Here is a tops side view of the deck with the added coping to help keep out water. Eventually I will be adding styrene sheet in the gun turrets for stopping water ingress as well. Now that I have drilled out all the holes needed to add the top deck fixture and fittings in place I plan next to fix the deck in place with the screws provided and use a marine grade polyurethane sealant/adhesive as well. That way I can paint over the seal and it will add extra waterproofing too. After I add more foam to the inside as added insurance and do some tub test to check on buoyancy and how it sits.
    Last edited by Kazzer; 08-11-2013 at 08:47 AM. Reason: Title change
    Cheers,
    Alec.


    Reality is but a dream...
    But to dream is a reality


  2. #2
    Join Date
    Feb 2009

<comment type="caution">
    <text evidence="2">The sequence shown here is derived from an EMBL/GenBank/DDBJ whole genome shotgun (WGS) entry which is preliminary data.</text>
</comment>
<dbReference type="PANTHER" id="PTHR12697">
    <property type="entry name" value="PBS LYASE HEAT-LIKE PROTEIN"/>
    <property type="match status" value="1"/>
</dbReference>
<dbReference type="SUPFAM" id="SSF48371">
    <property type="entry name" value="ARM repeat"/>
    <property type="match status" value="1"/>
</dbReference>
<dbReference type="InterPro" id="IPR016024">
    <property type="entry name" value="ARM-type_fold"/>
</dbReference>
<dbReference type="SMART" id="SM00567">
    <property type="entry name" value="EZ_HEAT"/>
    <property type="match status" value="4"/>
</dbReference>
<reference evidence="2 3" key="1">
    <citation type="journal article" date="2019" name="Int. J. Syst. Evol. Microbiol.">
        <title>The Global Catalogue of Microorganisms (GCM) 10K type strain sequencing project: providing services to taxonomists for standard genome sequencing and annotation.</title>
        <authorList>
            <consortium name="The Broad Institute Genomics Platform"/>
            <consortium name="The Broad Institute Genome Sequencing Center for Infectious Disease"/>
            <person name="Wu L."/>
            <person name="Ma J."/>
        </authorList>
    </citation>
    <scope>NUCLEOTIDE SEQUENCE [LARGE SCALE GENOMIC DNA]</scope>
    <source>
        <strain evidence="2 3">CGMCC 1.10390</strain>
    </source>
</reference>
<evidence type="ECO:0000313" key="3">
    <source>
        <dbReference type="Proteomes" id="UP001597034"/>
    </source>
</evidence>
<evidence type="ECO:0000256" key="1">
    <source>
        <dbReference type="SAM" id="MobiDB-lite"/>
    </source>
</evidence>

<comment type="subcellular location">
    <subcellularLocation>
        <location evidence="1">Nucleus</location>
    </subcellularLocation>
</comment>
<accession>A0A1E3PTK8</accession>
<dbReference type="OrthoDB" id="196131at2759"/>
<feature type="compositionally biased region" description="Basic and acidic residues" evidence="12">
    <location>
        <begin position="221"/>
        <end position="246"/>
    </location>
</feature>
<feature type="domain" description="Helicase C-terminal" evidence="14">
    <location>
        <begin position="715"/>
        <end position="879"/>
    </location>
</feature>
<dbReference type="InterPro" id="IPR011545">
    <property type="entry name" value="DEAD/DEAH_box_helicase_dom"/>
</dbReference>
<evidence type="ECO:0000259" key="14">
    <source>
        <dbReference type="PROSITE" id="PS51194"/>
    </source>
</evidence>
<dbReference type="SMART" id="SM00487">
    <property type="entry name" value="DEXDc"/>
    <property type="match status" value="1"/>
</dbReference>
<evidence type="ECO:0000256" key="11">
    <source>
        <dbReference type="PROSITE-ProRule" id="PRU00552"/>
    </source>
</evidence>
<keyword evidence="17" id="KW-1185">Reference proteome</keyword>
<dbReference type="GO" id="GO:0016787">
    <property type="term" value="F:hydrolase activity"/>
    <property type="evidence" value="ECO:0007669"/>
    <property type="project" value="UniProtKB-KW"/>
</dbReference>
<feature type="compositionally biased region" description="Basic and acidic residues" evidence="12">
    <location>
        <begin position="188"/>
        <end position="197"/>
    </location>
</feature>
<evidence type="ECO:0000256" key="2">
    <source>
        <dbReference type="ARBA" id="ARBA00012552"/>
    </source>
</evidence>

Location
    Zephyrhills, Florida
    Posts
    5,972

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    Looking really good Alec! Your speed control looks to be waterproof by its appearance but your steering servo and receiver are definitely not. If you are just going to be idling around in it then it might be Ok, but if you are going to be taking evasive action after a flank speed run youll probably wished you had a water resistant radio box to house your electronics. Perhaps something to keep in mind.
    IT TAKES GREAT INTELLIGENCE TO FAKE SUCH STUPIDITY!

  3. #3

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    Thanks Mark. Words of wisdom & I gather of experience also. I shall look aways to keep out the h2o from the rx & servo. By the feel of the weight and balance I am going to have to monitor any mods with additional weight. But I will add it to my list...:biggrin: